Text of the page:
The Eclipse of the U.S. Tire Industry
AbstractThis paper undertakes an in-depth analysis of the tire industry over the period 1970-1990. It attempts to uncover the causes and consequences of the acquisition activity in the industry in the 1980’s, which resulted in all but one large U.S. tire manufacturer being sold to foreign companies. We do not find that ownership was acquired by firms more efficient at managing the existing plants. Nor were the takeovers undertaken in response to the failure of internal control systems to induce downsizing. The most likely explanation is that the acquisitions were driven by an increase in cross-border production and trade by automobile manufacturers. This increased the need for cross-border production by the tire manufacturers that, in a slow growth industry, could only happen through acquisitions. U.S. manufacturers became the natural targets of this wave of acquisitions because they had delayed investment in the radial technology and, thus, had high costs of staying in the industry.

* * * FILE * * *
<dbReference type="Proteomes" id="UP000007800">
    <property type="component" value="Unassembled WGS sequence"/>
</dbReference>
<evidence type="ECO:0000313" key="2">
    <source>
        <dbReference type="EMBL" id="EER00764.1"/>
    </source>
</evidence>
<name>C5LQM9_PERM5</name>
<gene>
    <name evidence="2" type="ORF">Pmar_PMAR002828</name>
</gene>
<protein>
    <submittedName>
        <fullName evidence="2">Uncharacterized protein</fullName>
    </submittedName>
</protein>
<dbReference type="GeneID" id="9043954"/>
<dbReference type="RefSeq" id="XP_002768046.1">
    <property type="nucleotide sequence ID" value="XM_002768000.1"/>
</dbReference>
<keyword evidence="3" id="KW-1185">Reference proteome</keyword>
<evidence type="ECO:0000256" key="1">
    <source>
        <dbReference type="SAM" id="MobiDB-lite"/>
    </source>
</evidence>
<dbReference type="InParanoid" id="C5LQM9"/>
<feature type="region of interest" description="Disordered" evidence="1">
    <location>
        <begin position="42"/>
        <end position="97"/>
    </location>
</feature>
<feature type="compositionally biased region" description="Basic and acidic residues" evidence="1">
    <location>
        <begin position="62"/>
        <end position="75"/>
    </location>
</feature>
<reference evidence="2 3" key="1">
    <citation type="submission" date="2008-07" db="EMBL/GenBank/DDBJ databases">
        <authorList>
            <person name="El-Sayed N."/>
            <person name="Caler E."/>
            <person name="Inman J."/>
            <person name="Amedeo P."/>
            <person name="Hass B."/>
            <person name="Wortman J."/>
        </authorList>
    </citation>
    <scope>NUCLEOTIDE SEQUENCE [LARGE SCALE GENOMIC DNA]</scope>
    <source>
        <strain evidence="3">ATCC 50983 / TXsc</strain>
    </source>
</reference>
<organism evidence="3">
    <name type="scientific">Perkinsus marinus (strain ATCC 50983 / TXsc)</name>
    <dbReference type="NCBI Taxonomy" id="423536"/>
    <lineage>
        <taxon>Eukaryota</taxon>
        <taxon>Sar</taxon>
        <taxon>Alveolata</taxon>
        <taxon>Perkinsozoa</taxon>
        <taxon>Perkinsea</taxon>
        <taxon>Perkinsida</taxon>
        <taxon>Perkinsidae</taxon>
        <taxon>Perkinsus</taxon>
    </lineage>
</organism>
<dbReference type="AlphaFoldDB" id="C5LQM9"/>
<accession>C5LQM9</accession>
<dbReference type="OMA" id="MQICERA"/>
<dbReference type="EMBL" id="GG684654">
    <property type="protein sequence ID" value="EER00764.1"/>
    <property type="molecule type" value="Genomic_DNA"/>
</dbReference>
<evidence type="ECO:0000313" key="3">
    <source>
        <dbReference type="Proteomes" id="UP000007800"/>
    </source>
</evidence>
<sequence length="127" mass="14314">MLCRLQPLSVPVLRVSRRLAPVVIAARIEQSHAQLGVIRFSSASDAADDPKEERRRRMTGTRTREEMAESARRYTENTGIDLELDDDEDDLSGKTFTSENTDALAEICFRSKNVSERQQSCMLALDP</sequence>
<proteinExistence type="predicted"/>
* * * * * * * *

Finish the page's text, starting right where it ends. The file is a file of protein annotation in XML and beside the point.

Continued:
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Bibliographic InfoPaper provided by Center for Economic Studies, U.S. Census Bureau in its series Working Papers with number 97-13.
Length: 49 pages
Date of creation: Jun 1997
Date of revision:
tire industry; mergers; productivity; foreign; competition; radial tire technology;
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- Baker, Malcolm & Pan, Xin & Wurgler, Jeffrey, 2012. "The effect of reference point prices on mergers and acquisitions," Journal of Financial Economics, Elsevier, vol. 106(1), pages 49-71.
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